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Legal Uncertainty from Exchange Tokens and Initial Coin Offerings


Initial Coin Offerings: Issues of Legal Uncertainty Report: Initial Coin Offerings: 30 July 2019

  1. Initial Coin Offerings (“ICOs”) typically use Distributed Ledger Technology (“DLT”) to offer transferable units (“coins” or “digital tokens”) that confer various rights on the holder of record.  ICOs can be considered a means of fundraising using blockchain technology.  The legal characterisation of ICOs has emerged as an integral factor in the discussion around their regulation.  Coins issued in an ICO may resemble a digital voucher of receipt in respect of rights.  The nature of these rights varies and, therefore, the characterisation of any given ICO is likely to be fact-dependent.  A closely-related question is whether ICO issuance—or any attendant primary or secondary investment activity—falls within the existing regulatory perimeter.
  2. This paper provides an overview of ICOs and the legal uncertainties which could arise from framing ICOs under specialised regimes.
  3. It analyses the existence of new market participants that are key to the cryptoasset market value chain and whether they should be regulated, including by considering whether activities of these actors that do not map neatly onto traditional regulated securities activities should also be regulated or permissioned.
  4. It also analyses the limitations of existing product regulation and activities in this field with examples of regulatory “underlap” and considers what kind of bespoke regime could be constructed from existing financial regulations.

On 23 October 2019, the Financial Markets Law Committee (FMLC) published a paper discussing issues of legal uncertainty arising from exchange tokens.

  1. The letter provides a brief summary of regulatory and non-legislative developments with regards to virtual currencies, and explores the possible characterisation of exchange tokens as property, money and e-money.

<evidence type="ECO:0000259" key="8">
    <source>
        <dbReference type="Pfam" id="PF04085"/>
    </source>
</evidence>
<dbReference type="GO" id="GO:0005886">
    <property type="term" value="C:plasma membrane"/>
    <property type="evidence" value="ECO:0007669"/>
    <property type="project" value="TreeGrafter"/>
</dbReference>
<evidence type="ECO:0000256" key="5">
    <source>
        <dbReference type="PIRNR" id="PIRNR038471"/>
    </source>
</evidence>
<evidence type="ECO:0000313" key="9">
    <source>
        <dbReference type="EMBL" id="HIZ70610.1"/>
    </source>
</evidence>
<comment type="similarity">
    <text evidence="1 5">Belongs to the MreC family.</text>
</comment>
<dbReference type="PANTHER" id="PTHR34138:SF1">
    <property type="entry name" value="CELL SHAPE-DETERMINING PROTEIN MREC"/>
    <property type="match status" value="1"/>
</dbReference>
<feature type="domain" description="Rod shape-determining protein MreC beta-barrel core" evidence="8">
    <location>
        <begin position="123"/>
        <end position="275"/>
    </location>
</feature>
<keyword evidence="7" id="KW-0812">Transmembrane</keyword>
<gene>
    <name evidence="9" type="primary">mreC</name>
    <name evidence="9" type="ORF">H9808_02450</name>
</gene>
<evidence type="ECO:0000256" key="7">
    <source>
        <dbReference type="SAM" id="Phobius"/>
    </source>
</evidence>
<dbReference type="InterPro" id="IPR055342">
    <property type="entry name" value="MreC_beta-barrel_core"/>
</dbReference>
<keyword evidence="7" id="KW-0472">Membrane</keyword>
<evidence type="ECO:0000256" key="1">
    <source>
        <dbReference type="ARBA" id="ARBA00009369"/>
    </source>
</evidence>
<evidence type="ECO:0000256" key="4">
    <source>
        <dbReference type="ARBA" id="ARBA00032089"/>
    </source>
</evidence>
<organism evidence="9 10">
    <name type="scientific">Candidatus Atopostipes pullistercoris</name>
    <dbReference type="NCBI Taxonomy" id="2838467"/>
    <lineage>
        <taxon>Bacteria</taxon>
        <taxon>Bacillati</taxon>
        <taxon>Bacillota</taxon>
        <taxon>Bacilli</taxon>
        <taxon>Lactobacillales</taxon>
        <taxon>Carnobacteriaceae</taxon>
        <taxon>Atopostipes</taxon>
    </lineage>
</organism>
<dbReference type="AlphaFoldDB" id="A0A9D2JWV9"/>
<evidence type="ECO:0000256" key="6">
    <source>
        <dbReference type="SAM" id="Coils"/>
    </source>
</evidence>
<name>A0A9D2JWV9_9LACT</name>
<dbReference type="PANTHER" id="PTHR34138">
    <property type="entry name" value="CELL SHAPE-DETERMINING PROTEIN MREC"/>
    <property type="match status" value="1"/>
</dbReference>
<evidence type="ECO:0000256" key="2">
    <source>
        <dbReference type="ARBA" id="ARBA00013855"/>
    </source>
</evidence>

2. It also analyses the approach to virtual currencies taken by the EU in its anti-money laundering (AML) regime (that is, the Fifth Money Laundering Directive ((EU) 2018/843) (MLD5)), the uncertainty arising from such an approach and the impact of the uncertainty.
  3. MLD5, which comes into effect in January 2020, is one of the first legislative frameworks to regulate the use of exchange-type virtual currencies.
  4. As the FMLC explains, it exemplifies the difficulty faced by legislative and regulatory authorities in defining virtual currencies so as to capture their varied characteristics and functions.
  5. The FMLC is concerned that the limited definition of virtual currencies in MLD5 could give rise to a number of unintended and unhelpful consequences.
  6. These include the direct consequences of under-regulation and confusion as to the categorisation of virtual currencies and how legislative definitions apply.
  7. In addition, there are the indirect consequences of increased criminal activity and attempts by entities to remain outside the regulatory perimeter.
  8. The FMLC explains that the principle aim of MLD5 was to limit the use of money for the purposes of money-laundering and terrorist financing. The result of the exclusions in the definition of virtual currencies is that it leaves loopholes, by means of which persons or entities might be able to engage in those activities.
  9. Among other things, the FMLC notes that it might be useful to use the non-legislative definitions of the types of virtual currencies in any attempt to legislate virtual currencies so as to provide market and legal certainty. In the context of MLD5, it suggests that guidance on what a "legally established currency" might be, or how EU and UK authorities perceive that a currency might attain the legal status of money, might be useful.
  10. Following HM Treasury publishing a consultation paper on implementing MLD5, the FMLC wrote to HM Treasury, in July 2019, to express its concerns about its proposed definition of virtual currencies (